As the number of smart and fast-paced cities go up and become a hub of working-class, a large section of young, educated Indians is becoming distant from farming – the backbone of Indian economy. This is why the story of 24-year-old Ankita Kumawat comes across as a surprise.
After a post-graduation degree in Business Administration from the Indian Institute of Management Calcutta in 2009, Ankita worked in companies till 2014 when she came back to her native village in Ajmer to take farming as the profession.
Kumawat felt it was her duty and moral responsibility as the elder daughter to be at her father’s side and join the family business he started. Her parents were government employees but started the dairy business after taking voluntary retirement.
Organic Dairy Farming
While Indian cities are transforming and observing tremendous growth, the farming sector is losing its glory. But Ankita pioneered the use of modern technologies of farming in a systematic manner in her native place to operate the business and take it to new heights. She established the “Maatratav Dairy and Organic Food” an endeavor of organic dairy farming and has pepped up the farming in India.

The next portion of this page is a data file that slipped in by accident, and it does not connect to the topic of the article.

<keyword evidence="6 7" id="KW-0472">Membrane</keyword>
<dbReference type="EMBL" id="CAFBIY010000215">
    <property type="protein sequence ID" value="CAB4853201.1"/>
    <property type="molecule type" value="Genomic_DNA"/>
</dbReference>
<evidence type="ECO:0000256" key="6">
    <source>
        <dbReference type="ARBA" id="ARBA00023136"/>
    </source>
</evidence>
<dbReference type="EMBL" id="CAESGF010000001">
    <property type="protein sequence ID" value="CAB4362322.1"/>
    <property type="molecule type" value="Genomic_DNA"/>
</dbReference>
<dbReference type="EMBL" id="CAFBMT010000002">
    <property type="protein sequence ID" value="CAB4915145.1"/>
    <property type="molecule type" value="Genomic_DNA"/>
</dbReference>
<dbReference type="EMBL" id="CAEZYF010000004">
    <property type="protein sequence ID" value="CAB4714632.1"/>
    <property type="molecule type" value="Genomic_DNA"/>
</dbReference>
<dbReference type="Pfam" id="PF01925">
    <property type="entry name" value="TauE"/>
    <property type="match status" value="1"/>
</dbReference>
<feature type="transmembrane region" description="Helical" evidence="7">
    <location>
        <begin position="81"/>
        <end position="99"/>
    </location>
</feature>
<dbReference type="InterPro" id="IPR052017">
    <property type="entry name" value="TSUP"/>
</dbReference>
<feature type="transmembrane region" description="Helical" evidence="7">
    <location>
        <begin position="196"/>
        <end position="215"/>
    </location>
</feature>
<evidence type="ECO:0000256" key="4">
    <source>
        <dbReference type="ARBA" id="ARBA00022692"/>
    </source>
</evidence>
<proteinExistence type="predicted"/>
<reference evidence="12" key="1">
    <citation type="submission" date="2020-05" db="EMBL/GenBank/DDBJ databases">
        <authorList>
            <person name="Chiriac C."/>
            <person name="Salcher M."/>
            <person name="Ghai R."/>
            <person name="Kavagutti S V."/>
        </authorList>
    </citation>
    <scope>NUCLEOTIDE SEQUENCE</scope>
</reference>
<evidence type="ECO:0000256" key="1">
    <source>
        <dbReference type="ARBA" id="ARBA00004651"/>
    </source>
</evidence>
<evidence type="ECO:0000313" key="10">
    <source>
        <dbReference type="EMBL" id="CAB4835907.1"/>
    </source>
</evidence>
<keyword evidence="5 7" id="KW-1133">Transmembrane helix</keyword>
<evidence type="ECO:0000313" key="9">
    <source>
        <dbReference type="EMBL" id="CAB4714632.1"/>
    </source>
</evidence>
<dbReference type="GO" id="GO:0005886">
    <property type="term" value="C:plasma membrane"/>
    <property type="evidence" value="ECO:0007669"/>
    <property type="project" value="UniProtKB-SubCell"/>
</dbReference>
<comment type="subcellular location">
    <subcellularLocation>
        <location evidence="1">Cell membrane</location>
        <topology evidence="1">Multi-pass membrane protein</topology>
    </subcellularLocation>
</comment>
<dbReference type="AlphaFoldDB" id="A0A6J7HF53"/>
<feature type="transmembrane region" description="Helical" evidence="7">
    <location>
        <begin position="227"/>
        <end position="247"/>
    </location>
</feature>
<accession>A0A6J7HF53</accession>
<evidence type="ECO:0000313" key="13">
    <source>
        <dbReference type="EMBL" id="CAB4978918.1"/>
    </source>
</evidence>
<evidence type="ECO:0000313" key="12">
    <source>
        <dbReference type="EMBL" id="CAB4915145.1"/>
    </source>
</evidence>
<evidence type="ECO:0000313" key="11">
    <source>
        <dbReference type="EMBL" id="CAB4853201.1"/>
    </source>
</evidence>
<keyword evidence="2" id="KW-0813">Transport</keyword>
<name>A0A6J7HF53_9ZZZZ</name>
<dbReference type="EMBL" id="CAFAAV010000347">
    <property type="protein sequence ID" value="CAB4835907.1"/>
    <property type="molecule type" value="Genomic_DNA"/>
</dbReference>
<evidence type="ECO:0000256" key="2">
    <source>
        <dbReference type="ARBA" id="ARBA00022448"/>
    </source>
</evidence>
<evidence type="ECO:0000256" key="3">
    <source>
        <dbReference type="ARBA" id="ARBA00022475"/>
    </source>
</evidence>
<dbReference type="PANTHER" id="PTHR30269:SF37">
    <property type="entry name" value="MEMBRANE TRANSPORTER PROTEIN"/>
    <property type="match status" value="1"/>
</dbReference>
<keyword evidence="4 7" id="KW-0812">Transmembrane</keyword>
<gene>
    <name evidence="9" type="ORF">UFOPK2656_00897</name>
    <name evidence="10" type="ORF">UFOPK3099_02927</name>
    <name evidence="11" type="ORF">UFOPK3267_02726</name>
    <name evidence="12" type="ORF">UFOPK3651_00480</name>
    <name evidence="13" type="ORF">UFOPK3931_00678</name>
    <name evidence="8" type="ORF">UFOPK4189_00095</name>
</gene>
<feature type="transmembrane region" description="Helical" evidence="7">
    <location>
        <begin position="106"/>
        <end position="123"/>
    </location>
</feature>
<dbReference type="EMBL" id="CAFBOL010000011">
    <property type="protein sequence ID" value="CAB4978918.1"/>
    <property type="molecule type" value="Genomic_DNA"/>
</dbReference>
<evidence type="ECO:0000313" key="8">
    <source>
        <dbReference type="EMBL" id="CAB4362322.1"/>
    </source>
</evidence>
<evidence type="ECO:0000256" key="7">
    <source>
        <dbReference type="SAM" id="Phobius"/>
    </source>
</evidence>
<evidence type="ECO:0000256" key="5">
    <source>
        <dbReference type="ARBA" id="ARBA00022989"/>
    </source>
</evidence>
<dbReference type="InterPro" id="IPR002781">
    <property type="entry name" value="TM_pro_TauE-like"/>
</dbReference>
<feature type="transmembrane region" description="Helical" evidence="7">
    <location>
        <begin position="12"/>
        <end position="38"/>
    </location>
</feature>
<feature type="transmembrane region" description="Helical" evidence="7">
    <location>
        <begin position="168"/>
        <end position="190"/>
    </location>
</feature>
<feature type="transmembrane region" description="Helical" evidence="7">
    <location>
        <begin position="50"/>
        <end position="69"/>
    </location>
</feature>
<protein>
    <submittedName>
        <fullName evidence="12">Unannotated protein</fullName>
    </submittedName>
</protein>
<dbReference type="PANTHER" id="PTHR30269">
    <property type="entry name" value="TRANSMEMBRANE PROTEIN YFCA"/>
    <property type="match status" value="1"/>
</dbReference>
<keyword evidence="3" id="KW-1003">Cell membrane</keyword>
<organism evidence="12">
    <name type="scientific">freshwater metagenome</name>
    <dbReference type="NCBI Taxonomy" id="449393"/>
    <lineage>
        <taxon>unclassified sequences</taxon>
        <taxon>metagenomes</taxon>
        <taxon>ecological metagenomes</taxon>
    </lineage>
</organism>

Leaving luxurious and comfortable corporate world for working full-time farmer is nothing short of an act of extreme self-believe and passion. Ankita is a first generation entrepreneur. She feels proud to be a business woman. Earlier, she had to work for others and now she can provide employment opportunity to others.
Mantra of 1,000 and innovation
At the beginning, Ankita had very little revenue even after several months and Ankita had to shed money from her own pocket. Never losing faith, she believed that to be a successful businessperson, one has to put at least 1,000 days of hard work. Her perseverance during those tough days worked for the best.
Breaking the conventional pattern, Ankita introduced organic dairy and the concept of home delivery of dairy products. She started selling organic vegetables, grains, flour, honey, spices, etc. All the products are home delivered and her business started to spread.
She says making customers understand how her products are different from others was the key challenge. Rural customers did not understand or gave any importance to the taste of the milk or the hygiene of the cow when Ankita approached them.
Ankita and her team aim at providing people with pure and chemical-free milk at the right price.
According to Ankita, organic farming and dairy industries have enormous possibilities. As robust brands begin to associate themselves with agriculture and solar energy businesses, she says the future looks bright for youth coming into this profession.
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